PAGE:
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Sticking with the wrong group for longer than you should.

Emerikol

Adventurer
It's tough. Conflict among friends is especially tough.

I try to make the type of game I'm running very clear up front. I telegraph my intentions if you will. I also say that it's a distinct style and that it is not for everyone and there will be no hard feelings if someone decides to leave. I don't get a lot of leavers but I think that is more about how well known I am among the people who'd want to play in my games. Few come in surprised.

As for interpersonal conflicts between players, I've had a few. One piece of advice. Don't allow "guest" players on special occasions. These "guest" players are not as invested in the campaign or their characters as your regulars are.

Personally, when I attend a convention, I don't expect much. I play to learn rules and meet other players. I am not even 1% invested in the game. It's a one off and it's got zero depth. I focus on what I came there to learn about the game.
 

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That is why there is just no reason to tolerate a bad DM or set of players, and why it behooves every DM and every player to put in the effort to improve themselves. In the old days, you could end up pretty much stuck with what you had, because you didn't know anyone else. These days, to misquote Walter Sobchak:

You want a new player? I can get you a player, believe me. There are ways, Dude. You don't wanna know about it, believe me. Hell, I can get you a player by 3 o'clock this afternoon...

Online has changed everything. Folks are no longer stuck in tiny towns with a shallow pool of gamers.
 

prabe

Aspiring Lurker (He/Him)
That is why there is just no reason to tolerate a bad DM or set of players, and why it behooves every DM and every player to put in the effort to improve themselves. In the old days, you could end up pretty much stuck with what you had, because you didn't know anyone else.
Ah. Those were the good old days ...

Also, it's worth noting that "bad" should probably be taken to include "is a bad fit." Just because someone isn't a bad player doesn't mean I want to share a table with them.
 

Jaegermonstrous

Swamp Cryptid
I had kind of the opposite experience; the rest of the group got along fine, and I was definitely the odd one out.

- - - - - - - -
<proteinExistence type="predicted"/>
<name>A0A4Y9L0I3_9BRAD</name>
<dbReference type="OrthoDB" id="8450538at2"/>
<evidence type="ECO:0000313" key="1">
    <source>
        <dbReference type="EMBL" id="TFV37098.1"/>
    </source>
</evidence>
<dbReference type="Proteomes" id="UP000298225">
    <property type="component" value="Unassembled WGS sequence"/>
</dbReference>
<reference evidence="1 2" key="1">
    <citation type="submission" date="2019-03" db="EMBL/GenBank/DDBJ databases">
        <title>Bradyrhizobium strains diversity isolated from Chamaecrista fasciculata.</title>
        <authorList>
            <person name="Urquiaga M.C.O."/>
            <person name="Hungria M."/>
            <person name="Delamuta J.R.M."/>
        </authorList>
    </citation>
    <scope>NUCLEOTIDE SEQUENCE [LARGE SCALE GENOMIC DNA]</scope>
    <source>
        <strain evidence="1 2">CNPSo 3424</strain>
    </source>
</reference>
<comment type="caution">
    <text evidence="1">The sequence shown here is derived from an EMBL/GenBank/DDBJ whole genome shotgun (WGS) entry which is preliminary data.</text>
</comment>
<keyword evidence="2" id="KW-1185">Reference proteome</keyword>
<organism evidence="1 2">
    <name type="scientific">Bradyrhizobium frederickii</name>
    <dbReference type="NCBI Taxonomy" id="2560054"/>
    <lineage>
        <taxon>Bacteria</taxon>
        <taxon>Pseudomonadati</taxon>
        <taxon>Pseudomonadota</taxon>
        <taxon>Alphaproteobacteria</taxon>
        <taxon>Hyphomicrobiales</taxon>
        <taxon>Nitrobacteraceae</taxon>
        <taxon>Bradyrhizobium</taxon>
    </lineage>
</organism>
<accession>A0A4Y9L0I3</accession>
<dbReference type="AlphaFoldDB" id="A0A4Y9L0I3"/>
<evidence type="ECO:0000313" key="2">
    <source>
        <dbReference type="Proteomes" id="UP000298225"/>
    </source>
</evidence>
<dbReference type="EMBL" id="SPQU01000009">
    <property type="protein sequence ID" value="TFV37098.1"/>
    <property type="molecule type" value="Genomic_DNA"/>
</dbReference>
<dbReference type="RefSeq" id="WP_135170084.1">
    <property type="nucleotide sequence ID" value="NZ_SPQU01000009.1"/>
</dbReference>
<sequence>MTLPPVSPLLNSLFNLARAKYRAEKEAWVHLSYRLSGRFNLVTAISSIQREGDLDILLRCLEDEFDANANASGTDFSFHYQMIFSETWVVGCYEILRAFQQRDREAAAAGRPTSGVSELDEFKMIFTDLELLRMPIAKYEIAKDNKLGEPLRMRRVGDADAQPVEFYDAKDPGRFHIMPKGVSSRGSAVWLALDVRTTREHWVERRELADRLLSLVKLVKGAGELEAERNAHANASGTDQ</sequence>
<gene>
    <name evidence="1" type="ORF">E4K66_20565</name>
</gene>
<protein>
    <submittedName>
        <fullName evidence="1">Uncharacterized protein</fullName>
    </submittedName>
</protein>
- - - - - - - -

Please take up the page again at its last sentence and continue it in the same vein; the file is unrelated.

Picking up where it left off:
My first regular RPG group wasn't a great fit for me. I loved the story, and my character, but the rest of the group used the sessions as an opportunity to get wasted and be... well, gross doesn't quite cover it, and I never felt like I could speak up. In addition, they crapped on my character every chance they got; we played together for years and they never even got my character's name right. :\
I spent several years trying my best to tough it out and just finish the campaign because I wanted to see my character through, and planned to tap out when the campaign finished. But I didn't even get to do that. One of the players decided we would do the finale at a timeshare over the weekend before midterms, and I couldn't attend. I had midterms. So I went through all of that mess for basically nothing.
What puzzled me was that the group wanted me to come back, despite all that. They spent a lot of the next campaign asking the DM "when I was going to come back," and I finally had to write a long-winded email explaining the depths of my nope. I ran a one-shot for them a while back as a birthday gift to their DM, and the first session was really fun. Then the second session helped me remember why I was never going to play with them again.
The worst part of it all was that this experience almost soured me on gaming. I'd had a few false starts with other groups and just never quite felt welcome. My very first DM started me out with a 1st-level character in a group that was 10th-level and headed into a boss fight. You can guess how long I lasted. I tried DMing, and never found a group that I really got along with. So after that campaign, I gave up on gaming for a while, figuring it just wasn't for me. As cliché as it's become, Critical Role and the rise of tabletop streaming got me back in. I saw that there were other groups out there, other playstyles, and other stories. My last campaign didn't survive the start of the pandemic, but I'm still doing worldbuilding, still learning, and I love the hobby. I'm really looking forward to getting back around the table in a few months.
My advice: get out if the group isn't a good fit for you. There are so many groups out there with play styles and players you'll enjoy spending time with. Don't expect a group to change for you, and don't subject yourself to that amount of frustration in the name of an activity that is - after all - supposed to be fun.